Friday, April 19, 2013

Found in translation

One of the things Jonathan's E.A. ("Mr. O") works on most with Jonathan is his verbal skills.  Currently Jonathan speaks mostly in phrases of two or three words, generally very concrete expressions that get his point across but don't contain much grammatical structure.  Mr. O works with him on stretching out his sentences so that he can express complete thoughts like "Can I have some orange juice please" or "Can you get the black football please" -- and  Jonathan is making considerable progress in this area.  While of course we encourage this stretching-out of sentences, we can't help but be impressed, and sometimes amused, by the ingenuity of some of his makeshift attempts.

- "Open door away." Translation: Close the door.

- "Button away."  Translation:  Don't leave the remote-control on the coffee table; put it back in the remote holder.

- "No Diana.  Diana over."  Translation:  I don't want the supply E.A. named Diana to come, even though she is very nice and I like her; I want Mr. O.  (This one also reminded me of another moment when Jonathan was about six, and he apparently had a stomach-flu bug but we didn't realize what was wrong when he said "Itchy belly" and "Kiss belly."  He had supper, which was soup; then a couple of hours later he was getting ready for bed and suddenly everything came up.  He was sitting on the bathroom floor, his PJ's all covered with gross stuff, and said calmly, "Soup over.")

- "White ball."  Translation:  I want Dad to pick me up after school and bring the white ball so we can play yellow-blue-red for a little while.

- "No wash it."  Translation:  You can give me a bath, but I don't want you to wash my hair.

- "Mommy nap."  Translation:  I don't want Mom to go to a meeting tonight and leave me to be put to bed by Dad; I want Mom to stay home so she can do it.

- "Nap ... Mommy! Translation:  OK, fine, Mom can go out to her meeting, but I expect to see her as soon as I wake up.

- "Sometimes a shock."  Translation:  Sometimes when I pull my fleece neck-warmer or my sweater off over my head and then touch something, I get a zap of static electricity.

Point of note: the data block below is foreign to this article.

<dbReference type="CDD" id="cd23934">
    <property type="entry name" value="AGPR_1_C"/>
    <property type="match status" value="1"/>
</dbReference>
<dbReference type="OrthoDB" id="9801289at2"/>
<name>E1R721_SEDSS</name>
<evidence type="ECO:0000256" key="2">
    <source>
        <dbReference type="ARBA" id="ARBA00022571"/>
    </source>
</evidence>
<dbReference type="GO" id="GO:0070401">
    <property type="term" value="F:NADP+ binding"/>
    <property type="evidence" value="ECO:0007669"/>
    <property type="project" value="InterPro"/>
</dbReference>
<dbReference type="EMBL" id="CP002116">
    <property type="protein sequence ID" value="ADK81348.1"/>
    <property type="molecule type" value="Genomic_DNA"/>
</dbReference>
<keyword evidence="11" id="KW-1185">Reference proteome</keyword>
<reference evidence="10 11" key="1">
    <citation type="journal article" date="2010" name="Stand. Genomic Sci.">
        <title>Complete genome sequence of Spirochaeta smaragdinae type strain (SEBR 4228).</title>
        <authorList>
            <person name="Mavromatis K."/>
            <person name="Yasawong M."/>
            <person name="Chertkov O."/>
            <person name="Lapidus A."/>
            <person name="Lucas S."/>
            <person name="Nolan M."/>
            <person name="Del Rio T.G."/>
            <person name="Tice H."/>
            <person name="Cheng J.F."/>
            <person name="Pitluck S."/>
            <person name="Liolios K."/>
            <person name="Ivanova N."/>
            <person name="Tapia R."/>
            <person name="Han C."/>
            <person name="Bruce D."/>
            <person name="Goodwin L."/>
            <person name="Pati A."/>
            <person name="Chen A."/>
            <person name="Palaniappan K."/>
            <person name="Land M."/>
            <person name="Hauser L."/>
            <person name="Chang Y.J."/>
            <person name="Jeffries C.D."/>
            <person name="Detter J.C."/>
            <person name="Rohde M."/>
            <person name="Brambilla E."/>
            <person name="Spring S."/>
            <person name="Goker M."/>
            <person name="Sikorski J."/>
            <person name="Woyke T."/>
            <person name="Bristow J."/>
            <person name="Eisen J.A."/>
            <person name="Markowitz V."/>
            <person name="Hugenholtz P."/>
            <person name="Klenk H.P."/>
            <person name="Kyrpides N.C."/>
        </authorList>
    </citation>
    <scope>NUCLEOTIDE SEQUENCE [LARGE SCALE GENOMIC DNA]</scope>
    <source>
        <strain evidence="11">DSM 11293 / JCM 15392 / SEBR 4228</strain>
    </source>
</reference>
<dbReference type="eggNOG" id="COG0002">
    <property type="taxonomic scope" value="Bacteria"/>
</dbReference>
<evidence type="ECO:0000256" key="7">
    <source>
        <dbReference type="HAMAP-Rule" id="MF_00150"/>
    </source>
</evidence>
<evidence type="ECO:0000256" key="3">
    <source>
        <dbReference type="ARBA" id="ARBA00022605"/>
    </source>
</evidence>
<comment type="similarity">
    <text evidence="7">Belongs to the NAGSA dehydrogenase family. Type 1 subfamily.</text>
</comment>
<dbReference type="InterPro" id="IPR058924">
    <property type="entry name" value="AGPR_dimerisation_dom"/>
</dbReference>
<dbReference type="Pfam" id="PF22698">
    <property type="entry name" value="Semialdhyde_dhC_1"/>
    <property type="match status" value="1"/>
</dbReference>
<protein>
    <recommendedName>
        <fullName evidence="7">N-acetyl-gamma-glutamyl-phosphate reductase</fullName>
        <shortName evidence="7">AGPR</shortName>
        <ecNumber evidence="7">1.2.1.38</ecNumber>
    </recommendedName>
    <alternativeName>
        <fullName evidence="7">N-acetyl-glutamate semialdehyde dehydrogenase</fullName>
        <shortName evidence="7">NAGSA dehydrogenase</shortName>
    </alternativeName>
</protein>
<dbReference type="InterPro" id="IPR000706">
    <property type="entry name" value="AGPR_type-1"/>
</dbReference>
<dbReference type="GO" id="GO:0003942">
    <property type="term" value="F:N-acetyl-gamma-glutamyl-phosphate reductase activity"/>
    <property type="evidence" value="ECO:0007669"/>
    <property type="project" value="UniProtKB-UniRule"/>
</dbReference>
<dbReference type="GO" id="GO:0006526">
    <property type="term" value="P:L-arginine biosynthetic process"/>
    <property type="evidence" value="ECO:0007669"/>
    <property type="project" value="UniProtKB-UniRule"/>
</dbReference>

- "Saw chicken nuggets Grandpa house."  Translation:  Remember when we went on a trip to Grandma and Grandpa's house in PEI, and we stopped at McDonald's and I had chicken nuggets and fries and chocolate milk?  Good times. 

As I thought about these expressions I was reminded of Romans 8:26 in the Bible:  "We are very weak, but the Spirit helps us with our weakness. We don’t know how to pray as we should, but the Spirit himself speaks to God for us. He begs God for us, speaking to Him with feelings too deep for words."  (Appropriately, this is taken from the ERV:  Easy-to-Read Version.)  

Just like Jonathan, we all need someone to listen to us and understand us when we have something to say, even if we don't know quite how to say it.  


  1. I get it, Jeannie. That first one can also be understood as "Make the open door go away", which of course one does by turning it into a closed door. You've made an outstanding connection to the way the Holy Spirit turns our prayers into intelligible spiritual communication. I've come to realize that even the most eloquent of my prayers are in great need of the Spirit's interpretive ministry, because without him that eloquence is actually unintelligible nonsense.


    1. That's a really good point, and I hadn't even considered the spiritual connection until I was in the middle of writing this post. It's actually pretty neat with Jonathan how one or two concrete words encapsulates a whole memory or concept: he lacks the words and the abstractions but the whole experience is still there in his mind. I was thinking too of people with Alzheimer's who, I've heard, sometimes lose language bit by bit and make strange substitutions like "the baby trees" (for broccoli) or "the shirt flatter" for the iron, that sort of thing. I'm glad God can see beyond the inadequacy of what we say or think, to the essence of the person inside.

  2. Beautiful, Jeannie! This touched my heart in a way that I'm not sure I can put into words. The truth that we can come to God humbly, like a child who cannot speak all the words yet trusts that the parent will know what he needs, is so simple yet so profound it makes me want to cry. Thank you for this. Maureen

    1. I'm so glad this spoke to you, Maureen; thanks for commenting, and see you soon at church. Hope your Ellel retreat was very meaningful.


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